The golden age of fast growth for Industrial and Commercial Bank of China Ltd. (01398.HK) has ended, chairman Jiang Jianqing said.
He cited mainland China’s sluggish economy and a high comparison base as the world’s largest bank reported growth in earnings fell last year to a single-digit percentage for the first time in nine years.
It posted 275.8 billion yuan (US$44.4 billion) in net profit for 2014, up 5 percent from the previous year.
The bank cut its dividend by 2.4 percent, its payout ratio slipping to 33 percent from 35 percent.
Since its listing in 2006, ICBC had maintained double-digit earnings growth, reaching 65 percent in 2007 and falling to 16 percent in 2009 amid the global financial crisis.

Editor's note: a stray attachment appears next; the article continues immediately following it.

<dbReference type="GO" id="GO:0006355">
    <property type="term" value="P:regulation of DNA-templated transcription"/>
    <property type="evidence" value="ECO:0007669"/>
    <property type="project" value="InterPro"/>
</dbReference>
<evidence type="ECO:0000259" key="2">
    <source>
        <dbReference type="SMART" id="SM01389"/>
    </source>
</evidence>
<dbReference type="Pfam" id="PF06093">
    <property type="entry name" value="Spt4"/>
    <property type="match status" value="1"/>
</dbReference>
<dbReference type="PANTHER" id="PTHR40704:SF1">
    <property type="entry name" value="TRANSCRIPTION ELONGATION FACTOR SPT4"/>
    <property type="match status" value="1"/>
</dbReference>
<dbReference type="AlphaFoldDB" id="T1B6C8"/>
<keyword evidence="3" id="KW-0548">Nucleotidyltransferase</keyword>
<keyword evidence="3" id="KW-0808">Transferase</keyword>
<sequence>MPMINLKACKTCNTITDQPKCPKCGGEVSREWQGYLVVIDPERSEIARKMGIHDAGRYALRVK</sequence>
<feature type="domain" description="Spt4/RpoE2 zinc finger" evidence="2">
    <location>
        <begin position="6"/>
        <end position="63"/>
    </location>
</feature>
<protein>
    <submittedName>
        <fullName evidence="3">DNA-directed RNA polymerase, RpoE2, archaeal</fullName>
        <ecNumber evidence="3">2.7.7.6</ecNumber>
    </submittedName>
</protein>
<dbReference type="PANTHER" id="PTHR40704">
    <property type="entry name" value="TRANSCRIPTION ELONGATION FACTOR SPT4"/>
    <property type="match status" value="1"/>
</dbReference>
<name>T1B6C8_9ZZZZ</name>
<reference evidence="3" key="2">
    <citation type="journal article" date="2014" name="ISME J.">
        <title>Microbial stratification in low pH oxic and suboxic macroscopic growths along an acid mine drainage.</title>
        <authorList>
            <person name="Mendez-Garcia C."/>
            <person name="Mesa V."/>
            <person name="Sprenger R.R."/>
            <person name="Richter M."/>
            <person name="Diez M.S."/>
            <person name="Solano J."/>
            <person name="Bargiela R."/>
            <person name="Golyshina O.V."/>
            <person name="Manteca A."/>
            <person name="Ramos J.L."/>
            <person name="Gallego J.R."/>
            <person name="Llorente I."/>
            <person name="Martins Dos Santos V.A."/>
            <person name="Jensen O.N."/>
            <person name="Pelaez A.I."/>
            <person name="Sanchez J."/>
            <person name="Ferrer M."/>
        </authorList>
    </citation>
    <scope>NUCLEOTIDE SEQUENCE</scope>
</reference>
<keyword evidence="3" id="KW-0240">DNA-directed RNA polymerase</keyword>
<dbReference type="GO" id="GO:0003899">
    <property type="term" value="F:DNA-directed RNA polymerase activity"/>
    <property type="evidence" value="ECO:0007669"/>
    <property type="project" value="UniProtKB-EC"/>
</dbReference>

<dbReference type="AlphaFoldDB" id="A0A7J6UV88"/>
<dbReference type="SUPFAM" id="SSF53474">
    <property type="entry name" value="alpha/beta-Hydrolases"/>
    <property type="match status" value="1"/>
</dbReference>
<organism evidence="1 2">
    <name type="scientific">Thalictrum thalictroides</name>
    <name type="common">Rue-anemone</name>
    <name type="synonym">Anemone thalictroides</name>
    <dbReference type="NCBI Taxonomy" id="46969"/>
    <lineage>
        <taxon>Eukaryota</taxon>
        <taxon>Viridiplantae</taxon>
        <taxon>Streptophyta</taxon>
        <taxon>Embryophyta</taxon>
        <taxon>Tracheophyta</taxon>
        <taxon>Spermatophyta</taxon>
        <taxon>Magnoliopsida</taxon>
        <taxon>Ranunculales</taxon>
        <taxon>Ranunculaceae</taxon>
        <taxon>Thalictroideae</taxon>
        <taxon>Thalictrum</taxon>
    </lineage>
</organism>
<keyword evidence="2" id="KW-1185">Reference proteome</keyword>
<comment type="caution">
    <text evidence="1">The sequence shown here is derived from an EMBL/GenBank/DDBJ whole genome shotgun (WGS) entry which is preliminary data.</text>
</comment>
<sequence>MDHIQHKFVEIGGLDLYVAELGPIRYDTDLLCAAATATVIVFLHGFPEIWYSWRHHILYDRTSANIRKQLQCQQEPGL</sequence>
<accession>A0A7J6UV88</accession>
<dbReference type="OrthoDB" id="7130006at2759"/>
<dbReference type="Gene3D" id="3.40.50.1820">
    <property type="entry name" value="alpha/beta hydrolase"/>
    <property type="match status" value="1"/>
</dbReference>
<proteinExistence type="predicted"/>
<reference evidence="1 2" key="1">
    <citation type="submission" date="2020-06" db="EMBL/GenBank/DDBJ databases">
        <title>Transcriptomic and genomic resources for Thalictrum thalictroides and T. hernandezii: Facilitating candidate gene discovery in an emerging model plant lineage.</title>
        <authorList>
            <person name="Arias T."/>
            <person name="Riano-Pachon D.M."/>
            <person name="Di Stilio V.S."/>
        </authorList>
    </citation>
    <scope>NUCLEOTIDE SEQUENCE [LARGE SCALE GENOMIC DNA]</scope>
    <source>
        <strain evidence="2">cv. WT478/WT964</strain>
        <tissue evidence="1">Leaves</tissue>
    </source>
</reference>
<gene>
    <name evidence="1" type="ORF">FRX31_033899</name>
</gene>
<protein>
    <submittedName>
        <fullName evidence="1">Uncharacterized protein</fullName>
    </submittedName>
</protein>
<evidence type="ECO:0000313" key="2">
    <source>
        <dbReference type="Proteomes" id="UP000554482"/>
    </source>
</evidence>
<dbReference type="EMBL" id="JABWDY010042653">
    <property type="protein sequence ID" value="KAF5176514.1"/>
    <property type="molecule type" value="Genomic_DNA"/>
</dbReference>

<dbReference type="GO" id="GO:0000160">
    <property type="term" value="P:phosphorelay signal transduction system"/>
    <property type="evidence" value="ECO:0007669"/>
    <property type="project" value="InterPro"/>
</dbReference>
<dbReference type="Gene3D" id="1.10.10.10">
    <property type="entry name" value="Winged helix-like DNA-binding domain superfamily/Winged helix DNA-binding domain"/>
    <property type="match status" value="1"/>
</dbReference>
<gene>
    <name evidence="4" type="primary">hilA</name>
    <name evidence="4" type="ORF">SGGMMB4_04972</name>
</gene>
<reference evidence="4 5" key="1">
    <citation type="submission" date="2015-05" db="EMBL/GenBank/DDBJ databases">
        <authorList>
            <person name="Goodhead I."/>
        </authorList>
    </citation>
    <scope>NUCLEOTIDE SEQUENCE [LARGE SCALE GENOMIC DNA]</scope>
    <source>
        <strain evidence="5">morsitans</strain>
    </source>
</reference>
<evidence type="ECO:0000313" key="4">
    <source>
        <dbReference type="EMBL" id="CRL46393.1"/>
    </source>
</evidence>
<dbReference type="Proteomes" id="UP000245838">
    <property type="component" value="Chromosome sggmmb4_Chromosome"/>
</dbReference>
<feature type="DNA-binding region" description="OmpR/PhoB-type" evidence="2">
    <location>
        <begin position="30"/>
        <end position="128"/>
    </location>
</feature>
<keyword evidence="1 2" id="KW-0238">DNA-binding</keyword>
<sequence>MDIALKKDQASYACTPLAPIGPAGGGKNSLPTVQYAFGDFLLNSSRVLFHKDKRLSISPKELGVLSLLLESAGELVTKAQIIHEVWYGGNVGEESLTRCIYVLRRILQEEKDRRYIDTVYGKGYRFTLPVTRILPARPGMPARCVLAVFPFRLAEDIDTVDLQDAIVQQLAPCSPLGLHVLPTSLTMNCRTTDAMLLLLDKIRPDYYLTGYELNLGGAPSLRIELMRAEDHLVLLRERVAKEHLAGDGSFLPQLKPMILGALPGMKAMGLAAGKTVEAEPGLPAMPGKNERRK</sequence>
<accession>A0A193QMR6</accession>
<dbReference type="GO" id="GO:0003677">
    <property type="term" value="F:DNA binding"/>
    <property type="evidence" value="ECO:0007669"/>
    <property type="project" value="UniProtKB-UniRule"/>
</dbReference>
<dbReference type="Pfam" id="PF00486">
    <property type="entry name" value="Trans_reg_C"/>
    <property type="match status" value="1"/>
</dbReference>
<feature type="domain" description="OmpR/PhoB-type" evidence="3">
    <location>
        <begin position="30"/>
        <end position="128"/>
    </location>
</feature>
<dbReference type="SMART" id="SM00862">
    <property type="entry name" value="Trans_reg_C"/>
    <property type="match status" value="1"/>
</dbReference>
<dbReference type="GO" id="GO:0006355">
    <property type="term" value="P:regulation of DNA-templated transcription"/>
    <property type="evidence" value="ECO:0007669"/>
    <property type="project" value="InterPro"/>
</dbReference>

The country’s economy is in a phase of reducing excessive capacity, leverage and inventory.
Certain problems in such processes will funnel through to the banking system, Jiang said.
Meanwhile, the bank is gearing up to tackle non-performing loans, which rose to 1.13 percent of total loans at the end of last year, 19 basis points (0.19 percentage point) higher than a year earlier.
ICBC has assessed half of its loan assets, which total over 10 trillion yuan, and will evaluate the other half this year.
It has been granted 1 trillion yuan worth of quota for swapping local government debts with central government bonds, a measure that is viewed as the Chinese version of quantitative easing.
This article appeared in the Hong Kong Economic Journal on March 27.
Translation by Vey Wong
[Chinese version 中文版]
– Contact us at [email protected]